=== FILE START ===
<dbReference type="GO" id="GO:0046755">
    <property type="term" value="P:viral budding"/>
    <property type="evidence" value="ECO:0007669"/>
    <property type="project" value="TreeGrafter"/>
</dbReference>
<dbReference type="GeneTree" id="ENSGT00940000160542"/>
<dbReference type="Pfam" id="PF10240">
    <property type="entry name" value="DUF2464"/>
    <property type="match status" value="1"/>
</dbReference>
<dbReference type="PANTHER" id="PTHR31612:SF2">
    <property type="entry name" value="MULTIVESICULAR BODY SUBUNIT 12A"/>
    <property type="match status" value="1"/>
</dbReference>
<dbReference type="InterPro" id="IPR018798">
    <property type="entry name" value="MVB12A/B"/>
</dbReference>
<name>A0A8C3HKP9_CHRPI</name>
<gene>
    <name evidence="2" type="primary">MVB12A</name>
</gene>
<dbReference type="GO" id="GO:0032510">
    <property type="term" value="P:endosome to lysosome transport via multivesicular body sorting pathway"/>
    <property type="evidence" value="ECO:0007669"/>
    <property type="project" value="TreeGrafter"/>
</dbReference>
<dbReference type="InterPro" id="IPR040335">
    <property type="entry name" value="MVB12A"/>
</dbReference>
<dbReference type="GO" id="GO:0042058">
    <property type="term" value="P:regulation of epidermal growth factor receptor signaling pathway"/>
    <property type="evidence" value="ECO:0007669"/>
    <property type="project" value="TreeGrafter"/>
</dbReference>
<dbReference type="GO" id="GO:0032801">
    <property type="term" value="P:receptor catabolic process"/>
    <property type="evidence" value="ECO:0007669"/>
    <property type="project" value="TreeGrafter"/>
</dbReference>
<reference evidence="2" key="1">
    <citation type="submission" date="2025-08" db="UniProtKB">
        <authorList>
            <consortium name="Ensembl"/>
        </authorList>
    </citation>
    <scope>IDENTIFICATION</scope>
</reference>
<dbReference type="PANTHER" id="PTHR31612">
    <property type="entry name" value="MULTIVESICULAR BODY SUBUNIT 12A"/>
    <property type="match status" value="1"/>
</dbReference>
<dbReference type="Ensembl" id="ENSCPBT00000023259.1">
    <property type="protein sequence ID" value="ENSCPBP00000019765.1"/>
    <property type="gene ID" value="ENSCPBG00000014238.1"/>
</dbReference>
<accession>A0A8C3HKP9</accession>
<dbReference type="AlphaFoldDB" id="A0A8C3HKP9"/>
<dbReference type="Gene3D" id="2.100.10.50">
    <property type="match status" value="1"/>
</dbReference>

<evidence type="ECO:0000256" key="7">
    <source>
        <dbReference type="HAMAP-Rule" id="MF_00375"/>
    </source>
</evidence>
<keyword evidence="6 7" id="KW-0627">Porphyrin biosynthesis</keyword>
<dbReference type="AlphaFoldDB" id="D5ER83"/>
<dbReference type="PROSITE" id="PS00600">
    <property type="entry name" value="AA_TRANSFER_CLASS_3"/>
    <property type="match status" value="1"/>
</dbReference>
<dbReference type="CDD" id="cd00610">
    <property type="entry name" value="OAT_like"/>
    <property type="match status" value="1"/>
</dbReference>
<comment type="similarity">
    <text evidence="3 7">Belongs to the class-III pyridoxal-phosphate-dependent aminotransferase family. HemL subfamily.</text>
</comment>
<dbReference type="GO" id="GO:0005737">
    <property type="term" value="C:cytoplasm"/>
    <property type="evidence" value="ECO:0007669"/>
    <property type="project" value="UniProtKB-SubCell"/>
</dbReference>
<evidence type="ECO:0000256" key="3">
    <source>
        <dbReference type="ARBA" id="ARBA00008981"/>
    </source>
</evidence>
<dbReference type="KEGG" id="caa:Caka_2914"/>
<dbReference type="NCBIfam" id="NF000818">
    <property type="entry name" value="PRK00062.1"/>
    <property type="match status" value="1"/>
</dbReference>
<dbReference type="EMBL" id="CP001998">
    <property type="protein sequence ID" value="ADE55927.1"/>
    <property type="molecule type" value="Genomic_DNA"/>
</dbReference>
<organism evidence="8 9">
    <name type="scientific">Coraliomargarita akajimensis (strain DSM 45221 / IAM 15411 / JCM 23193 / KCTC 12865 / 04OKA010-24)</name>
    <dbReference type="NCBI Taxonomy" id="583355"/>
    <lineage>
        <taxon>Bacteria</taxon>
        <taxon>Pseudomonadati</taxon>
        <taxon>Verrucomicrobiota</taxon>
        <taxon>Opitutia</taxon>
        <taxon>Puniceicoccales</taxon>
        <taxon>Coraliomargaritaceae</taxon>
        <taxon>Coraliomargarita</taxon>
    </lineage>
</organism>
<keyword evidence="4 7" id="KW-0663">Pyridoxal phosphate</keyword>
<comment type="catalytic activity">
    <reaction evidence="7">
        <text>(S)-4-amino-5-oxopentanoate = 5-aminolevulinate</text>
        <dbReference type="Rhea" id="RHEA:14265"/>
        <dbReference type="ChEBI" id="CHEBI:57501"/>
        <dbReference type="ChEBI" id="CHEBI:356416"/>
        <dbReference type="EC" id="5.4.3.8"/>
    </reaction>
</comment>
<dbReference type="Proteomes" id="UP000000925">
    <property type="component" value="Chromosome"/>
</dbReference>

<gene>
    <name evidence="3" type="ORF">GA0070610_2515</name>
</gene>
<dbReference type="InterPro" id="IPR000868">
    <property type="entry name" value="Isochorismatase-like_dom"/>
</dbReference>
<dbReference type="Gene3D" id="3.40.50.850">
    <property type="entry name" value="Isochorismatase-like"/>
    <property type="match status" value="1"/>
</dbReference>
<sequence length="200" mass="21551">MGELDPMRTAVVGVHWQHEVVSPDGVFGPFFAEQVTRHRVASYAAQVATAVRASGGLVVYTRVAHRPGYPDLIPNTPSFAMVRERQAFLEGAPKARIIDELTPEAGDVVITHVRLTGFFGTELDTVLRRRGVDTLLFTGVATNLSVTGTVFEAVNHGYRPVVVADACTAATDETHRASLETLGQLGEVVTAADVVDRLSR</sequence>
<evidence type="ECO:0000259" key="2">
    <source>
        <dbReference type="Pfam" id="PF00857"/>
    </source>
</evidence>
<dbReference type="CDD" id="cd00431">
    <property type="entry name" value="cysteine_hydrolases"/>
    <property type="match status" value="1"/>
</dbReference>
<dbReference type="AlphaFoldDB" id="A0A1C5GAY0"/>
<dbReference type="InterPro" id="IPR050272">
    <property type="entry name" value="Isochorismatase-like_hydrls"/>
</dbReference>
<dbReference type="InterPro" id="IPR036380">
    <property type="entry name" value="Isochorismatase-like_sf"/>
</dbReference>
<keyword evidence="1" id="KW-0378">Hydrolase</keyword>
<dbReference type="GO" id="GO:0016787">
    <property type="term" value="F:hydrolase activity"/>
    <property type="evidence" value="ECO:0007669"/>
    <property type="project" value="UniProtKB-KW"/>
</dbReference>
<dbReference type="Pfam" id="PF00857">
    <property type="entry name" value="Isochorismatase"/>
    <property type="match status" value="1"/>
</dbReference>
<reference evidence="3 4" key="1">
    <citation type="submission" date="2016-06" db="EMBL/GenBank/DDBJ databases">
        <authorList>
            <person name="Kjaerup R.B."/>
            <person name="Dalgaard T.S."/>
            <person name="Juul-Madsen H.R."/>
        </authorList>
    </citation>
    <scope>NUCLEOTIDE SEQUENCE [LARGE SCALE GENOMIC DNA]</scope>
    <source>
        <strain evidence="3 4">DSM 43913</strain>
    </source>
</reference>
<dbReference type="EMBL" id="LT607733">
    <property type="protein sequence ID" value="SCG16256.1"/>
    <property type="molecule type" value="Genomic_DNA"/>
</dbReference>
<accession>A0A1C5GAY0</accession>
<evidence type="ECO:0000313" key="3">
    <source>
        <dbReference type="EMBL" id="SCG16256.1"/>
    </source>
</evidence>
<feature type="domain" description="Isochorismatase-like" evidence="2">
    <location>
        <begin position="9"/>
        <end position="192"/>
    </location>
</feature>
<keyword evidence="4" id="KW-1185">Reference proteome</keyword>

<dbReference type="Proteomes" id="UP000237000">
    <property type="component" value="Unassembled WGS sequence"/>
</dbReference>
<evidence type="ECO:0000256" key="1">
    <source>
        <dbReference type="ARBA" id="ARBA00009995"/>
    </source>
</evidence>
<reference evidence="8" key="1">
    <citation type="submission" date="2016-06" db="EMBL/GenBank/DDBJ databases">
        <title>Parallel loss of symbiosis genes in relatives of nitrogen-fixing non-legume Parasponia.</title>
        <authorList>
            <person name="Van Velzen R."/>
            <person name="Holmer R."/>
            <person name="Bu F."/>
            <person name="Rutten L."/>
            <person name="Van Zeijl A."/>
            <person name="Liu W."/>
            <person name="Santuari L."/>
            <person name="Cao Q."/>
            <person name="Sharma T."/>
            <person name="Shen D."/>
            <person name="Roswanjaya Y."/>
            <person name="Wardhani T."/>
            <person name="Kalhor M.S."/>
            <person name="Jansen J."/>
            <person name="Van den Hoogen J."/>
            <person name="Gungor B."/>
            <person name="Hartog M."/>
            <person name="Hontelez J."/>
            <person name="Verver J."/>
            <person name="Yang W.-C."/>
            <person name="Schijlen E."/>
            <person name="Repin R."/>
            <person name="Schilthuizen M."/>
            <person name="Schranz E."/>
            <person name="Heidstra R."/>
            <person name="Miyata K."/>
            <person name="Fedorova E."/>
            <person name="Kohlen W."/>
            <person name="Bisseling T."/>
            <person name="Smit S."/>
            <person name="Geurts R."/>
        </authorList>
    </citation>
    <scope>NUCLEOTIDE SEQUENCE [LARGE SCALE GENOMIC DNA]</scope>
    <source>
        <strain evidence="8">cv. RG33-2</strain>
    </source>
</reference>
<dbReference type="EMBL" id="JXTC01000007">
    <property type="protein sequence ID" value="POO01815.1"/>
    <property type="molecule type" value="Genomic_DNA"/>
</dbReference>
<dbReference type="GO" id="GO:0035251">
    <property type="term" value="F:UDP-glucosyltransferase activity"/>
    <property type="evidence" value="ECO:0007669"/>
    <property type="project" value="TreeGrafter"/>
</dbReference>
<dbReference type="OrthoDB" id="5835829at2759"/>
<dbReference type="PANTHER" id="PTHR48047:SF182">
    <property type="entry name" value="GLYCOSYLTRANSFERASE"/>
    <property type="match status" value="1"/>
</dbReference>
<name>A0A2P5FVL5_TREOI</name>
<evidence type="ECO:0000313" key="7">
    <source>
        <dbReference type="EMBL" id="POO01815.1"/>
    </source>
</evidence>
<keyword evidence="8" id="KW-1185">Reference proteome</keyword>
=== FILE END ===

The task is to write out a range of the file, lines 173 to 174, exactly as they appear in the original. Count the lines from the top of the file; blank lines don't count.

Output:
</reference>
<dbReference type="EMBL" id="LT607733">